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Sex Differences in Outcomes of Ablation of Atrial Fibrillation


Sex-related differences in the presentation, treatment, and outcomes of cardiovascular disease have been reported in many areas of cardiovascular medicine, including the clinical course and treatment of atrial fibrillation (AF).  Women appear to be more symptomatic, have a lower quality of life, and are less tolerant of antiarrhythmic drugs than men. However, the rate of referral of women for catheter ablation of AF is significantly lower than men, and women are referred much later after failing more antiarrhythmic drugs. There is a trend toward a lower success rate and a higher failure rate for catheter-based AF ablation in women.  This finding may be related to the later referral of women for the procedure, resulting in high risk features such as more severe hypertension, greater left atrial size, and more persistent AF at the time of the procedure, all of which are associated with future recurrences.  The complication rate from AF ablation is significantly higher in women, particularly with respect to bleeding and vascular complications such as hematomas and pseudoaneurysms.  Individualized care including earlier referrals, pre-procedural case planning, and close monitoring intra- and post procedure may improve the outcomes for women with catheter ablation of AF.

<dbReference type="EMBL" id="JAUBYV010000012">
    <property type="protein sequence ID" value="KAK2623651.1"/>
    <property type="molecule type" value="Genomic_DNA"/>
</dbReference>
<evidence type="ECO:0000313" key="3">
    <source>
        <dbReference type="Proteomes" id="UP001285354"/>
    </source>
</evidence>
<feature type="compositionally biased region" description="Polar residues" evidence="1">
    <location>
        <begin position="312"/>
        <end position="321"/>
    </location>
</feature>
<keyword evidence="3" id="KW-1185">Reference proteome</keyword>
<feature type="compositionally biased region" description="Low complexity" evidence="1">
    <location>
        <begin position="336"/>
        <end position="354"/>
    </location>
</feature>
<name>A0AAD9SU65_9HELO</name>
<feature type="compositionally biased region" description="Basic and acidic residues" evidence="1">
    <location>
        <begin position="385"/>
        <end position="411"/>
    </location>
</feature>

Credits: Hiroko Beck, MD; Anne B. Curtis, MD



Biosense Webster
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Introduction to AFib
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